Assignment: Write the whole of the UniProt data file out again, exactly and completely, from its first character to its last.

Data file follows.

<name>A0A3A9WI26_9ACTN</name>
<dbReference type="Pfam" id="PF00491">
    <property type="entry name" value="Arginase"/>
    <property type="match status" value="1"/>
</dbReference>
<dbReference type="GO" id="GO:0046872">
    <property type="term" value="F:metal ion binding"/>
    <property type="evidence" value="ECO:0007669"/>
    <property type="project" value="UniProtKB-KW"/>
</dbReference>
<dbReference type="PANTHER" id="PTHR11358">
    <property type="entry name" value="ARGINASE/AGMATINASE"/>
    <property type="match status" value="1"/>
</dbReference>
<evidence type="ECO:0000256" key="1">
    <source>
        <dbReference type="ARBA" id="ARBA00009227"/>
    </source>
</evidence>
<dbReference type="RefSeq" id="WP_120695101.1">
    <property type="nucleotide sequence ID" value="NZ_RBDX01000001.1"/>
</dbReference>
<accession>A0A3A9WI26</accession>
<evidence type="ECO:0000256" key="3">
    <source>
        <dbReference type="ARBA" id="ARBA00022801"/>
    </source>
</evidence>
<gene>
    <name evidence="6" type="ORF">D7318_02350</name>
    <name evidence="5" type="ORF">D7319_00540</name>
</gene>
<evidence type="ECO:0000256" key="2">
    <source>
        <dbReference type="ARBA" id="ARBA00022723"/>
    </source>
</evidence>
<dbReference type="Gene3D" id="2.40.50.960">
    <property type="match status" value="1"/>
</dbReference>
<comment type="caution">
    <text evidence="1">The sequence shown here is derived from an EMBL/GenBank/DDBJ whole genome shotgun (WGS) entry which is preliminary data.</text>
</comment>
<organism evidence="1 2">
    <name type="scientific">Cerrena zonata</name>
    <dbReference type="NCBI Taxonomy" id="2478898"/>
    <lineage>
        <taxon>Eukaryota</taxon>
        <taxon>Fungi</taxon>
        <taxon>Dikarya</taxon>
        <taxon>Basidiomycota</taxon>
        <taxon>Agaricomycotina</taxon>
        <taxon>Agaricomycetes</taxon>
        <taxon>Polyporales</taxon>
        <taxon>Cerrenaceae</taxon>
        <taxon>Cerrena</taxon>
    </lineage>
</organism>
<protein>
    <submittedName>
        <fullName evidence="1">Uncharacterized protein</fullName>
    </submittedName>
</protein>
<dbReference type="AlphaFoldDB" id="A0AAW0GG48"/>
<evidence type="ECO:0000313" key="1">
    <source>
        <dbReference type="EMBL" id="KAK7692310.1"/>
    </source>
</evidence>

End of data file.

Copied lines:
<name>A0A3A9WI26_9ACTN</name>
<dbReference type="Pfam" id="PF00491">
    <property type="entry name" value="Arginase"/>
    <property type="match status" value="1"/>
</dbReference>
<dbReference type="GO" id="GO:0046872">
    <property type="term" value="F:metal ion binding"/>
    <property type="evidence" value="ECO:0007669"/>
    <property type="project" value="UniProtKB-KW"/>
</dbReference>
<dbReference type="PANTHER" id="PTHR11358">
    <property type="entry name" value="ARGINASE/AGMATINASE"/>
    <property type="match status" value="1"/>
</dbReference>
<evidence type="ECO:0000256" key="1">
    <source>
        <dbReference type="ARBA" id="ARBA00009227"/>
    </source>
</evidence>
<dbReference type="RefSeq" id="WP_120695101.1">
    <property type="nucleotide sequence ID" value="NZ_RBDX01000001.1"/>
</dbReference>
<accession>A0A3A9WI26</accession>
<evidence type="ECO:0000256" key="3">
    <source>
        <dbReference type="ARBA" id="ARBA00022801"/>
    </source>
</evidence>
<gene>
    <name evidence="6" type="ORF">D7318_02350</name>
    <name evidence="5" type="ORF">D7319_00540</name>
</gene>
<evidence type="ECO:0000256" key="2">
    <source>
        <dbReference type="ARBA" id="ARBA00022723"/>
    </source>
</evidence>
<dbReference type="Gene3D" id="2.40.50.960">
    <property type="match status" value="1"/>
</dbReference>
<comment type="caution">
    <text evidence="1">The sequence shown here is derived from an EMBL/GenBank/DDBJ whole genome shotgun (WGS) entry which is preliminary data.</text>
</comment>
<organism evidence="1 2">
    <name type="scientific">Cerrena zonata</name>
    <dbReference type="NCBI Taxonomy" id="2478898"/>
    <lineage>
        <taxon>Eukaryota</taxon>
        <taxon>Fungi</taxon>
        <taxon>Dikarya</taxon>
        <taxon>Basidiomycota</taxon>
        <taxon>Agaricomycotina</taxon>
        <taxon>Agaricomycetes</taxon>
        <taxon>Polyporales</taxon>
        <taxon>Cerrenaceae</taxon>
        <taxon>Cerrena</taxon>
    </lineage>
</organism>
<protein>
    <submittedName>
        <fullName evidence="1">Uncharacterized protein</fullName>
    </submittedName>
</protein>
<dbReference type="AlphaFoldDB" id="A0AAW0GG48"/>
<evidence type="ECO:0000313" key="1">
    <source>
        <dbReference type="EMBL" id="KAK7692310.1"/>
    </source>
</evidence>